Remoy Philip

writer. creator. producer.

The Way of Nature and the Way of Grace

Every time I come home to my mother's house I notice one particular tree in the front yard. There are a couple trees growing now, and there were a couple more when the house was first built, but there's one that's been there since the beginning. I planted that tree twelve years ago, and I did it all by myself. I spent hours with a pickax and a shovel diggin' through the panhandle clay. I took the time to pour in the peat-moss and set the then sapling. I got it centered as best could, and then I packed back in all that Amarillo clay. That was twelve years ago when that tree was just a sapling, and now I look at it as it continues to grow tall and hearty and I take pride in the fact that as flat as is the Great Plains, I planted this tree and it grows as much as it thrives.

There can be two scary possibilities when trying to interpret Terrence Malick's The Tree of Life. A. It could be a David Lynch type movie where the story is so obtuse and open that interpretation is more up to the spectator than it is to the creator whereby any interpretation no matter how bogus is valid. 2. Or, Malick's thread of narrative is so precise that he as the creator and storyteller bares full responsibility of how the movie translates in the minds of the spectators. Cinematic: very. But story: questionable.

Let me clear my name here. I hate "films." I loathe "cinema." Not that it's not my forte, it's just that my reading of these niche experiments don't serve the same values as they once did and because of the lack of proper timing, these "films" in turn become cheap and unreliable.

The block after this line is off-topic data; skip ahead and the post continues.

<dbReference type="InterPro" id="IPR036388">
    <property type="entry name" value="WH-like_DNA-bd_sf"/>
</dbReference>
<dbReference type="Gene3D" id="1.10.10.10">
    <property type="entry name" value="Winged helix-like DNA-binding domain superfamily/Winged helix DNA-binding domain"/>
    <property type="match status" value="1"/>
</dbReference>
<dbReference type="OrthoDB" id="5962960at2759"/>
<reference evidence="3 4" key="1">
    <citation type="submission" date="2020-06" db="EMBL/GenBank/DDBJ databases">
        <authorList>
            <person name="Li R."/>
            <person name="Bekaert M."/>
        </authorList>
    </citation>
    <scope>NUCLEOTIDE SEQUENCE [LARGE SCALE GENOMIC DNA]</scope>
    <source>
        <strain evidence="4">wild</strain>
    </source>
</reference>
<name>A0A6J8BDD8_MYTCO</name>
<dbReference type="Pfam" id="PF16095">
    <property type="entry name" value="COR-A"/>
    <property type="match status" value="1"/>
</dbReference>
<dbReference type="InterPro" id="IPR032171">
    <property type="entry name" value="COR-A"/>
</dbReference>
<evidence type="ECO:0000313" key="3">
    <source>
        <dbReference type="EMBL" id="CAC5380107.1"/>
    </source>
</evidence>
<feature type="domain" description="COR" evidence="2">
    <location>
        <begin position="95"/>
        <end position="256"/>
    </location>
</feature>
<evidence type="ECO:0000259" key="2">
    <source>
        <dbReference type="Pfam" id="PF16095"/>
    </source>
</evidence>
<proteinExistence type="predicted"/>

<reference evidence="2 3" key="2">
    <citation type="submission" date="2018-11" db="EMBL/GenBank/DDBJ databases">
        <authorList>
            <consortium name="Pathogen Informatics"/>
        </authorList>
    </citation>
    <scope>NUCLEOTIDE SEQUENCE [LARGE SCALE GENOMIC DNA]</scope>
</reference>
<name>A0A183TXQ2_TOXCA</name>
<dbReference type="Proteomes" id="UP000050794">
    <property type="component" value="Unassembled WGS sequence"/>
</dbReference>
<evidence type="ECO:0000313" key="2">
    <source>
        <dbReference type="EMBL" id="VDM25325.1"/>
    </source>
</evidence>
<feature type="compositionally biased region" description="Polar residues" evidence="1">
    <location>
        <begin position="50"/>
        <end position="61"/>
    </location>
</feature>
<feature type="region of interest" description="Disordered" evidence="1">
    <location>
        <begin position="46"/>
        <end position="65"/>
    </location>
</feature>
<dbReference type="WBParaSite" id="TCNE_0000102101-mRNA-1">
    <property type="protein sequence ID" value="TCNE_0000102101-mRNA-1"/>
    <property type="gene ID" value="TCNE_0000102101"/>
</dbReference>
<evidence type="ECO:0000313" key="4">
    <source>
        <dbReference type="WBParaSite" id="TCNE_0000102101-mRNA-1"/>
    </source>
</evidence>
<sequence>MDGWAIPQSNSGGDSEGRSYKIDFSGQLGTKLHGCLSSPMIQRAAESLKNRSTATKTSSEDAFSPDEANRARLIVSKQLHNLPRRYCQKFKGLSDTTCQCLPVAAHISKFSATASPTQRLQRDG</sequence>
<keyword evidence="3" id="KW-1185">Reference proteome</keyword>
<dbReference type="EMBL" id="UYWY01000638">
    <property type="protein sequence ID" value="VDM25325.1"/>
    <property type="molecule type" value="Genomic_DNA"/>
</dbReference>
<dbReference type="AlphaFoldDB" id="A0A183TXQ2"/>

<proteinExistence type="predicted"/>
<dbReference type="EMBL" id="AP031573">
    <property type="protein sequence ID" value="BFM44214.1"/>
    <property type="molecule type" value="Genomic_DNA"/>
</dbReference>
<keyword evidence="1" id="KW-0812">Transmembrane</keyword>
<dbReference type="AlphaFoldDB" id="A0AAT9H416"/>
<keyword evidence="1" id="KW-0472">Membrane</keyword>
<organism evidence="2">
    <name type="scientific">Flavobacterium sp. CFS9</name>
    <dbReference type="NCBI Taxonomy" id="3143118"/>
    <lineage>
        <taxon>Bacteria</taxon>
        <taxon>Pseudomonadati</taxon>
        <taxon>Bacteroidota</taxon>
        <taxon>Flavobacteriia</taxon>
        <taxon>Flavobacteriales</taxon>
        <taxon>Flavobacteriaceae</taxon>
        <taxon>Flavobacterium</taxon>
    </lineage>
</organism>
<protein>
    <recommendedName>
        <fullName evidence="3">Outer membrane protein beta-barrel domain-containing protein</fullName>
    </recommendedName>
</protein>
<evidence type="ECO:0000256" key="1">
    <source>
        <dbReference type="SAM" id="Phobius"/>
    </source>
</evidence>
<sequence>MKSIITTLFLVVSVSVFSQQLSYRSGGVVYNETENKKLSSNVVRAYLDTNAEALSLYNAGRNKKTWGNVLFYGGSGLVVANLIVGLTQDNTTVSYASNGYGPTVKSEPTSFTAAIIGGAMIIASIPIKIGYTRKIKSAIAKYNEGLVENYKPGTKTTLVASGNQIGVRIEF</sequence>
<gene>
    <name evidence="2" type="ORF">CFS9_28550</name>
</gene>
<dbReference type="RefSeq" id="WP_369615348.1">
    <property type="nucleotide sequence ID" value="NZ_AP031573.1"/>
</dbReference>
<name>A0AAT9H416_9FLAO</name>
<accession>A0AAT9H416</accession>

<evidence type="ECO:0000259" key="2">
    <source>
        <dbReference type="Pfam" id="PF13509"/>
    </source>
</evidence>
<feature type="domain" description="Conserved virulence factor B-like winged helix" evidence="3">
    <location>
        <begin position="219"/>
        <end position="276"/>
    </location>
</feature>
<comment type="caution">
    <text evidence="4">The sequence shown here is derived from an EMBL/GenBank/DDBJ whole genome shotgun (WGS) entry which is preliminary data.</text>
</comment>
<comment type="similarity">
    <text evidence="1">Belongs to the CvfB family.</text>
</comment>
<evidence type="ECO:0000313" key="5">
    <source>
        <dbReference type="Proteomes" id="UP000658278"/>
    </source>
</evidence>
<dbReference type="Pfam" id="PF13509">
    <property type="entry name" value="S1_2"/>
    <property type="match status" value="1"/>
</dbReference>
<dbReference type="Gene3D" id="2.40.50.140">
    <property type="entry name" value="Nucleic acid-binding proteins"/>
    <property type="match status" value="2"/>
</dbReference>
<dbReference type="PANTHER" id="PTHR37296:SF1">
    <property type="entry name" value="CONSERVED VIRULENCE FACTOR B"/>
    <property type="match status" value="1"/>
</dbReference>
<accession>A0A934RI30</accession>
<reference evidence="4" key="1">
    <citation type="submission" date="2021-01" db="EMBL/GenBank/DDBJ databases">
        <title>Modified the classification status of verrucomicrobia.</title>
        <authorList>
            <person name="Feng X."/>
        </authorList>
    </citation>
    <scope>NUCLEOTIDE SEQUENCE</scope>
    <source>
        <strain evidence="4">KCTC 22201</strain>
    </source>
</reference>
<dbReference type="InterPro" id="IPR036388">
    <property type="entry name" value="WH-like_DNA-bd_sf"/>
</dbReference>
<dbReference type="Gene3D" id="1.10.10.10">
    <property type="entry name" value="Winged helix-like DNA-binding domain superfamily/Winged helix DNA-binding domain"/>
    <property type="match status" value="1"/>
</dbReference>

However, I think there is something very interesting in The Tree of Life. A few years ago I posited a very personal hypothesis, in which says: In the great span of the universe and abroad, nothing matters; In the great span of the personal life of a person, everything matters. It's not a tough theory to read and comprehend, but when it comes to application, this duality vacuums every piece of knowledge and experience and honors as it simultaneously flushes it.

This is the experience of Malick's The Tree of Life. The family that exists in this story behind smartly moving handycam shots and beautiful choral music, wrestles solely with their experiences of being a family in the middle of the 20th century. They have their flaws, and they have their joys, and all-in-all as they exist through it all, they have their personal story. Yet, as they exist, so too is told the story of a greater mythology--though true or not doesn't need to matter, because the pretense is not the truth of which mythology but rather that there is and that there was and that there will always be a greater mythology. The family is not aware of this depiction of the two, where as they are the one and the mythology is the two. They are just aware of themselves. However, the larger mythological story, shown in a very short but large expanse, doesn't wash out the story of the handsome American family, but rather sets a different set of values found in the context of the much larger mythology.

There are no feelings of contentment. The movie doesn't finalize on any one thought. There is just a nebulous stop, for in reality, the story goes on. The universe still exists. Humanity still exists. And a little pear tree at 8620 Lamount drive still exists. Not only does it still exist, but like the rest, it continues to grow until it cannot grow any longer. And whenever that happens, we'll then have no time to decide.

Without Relent,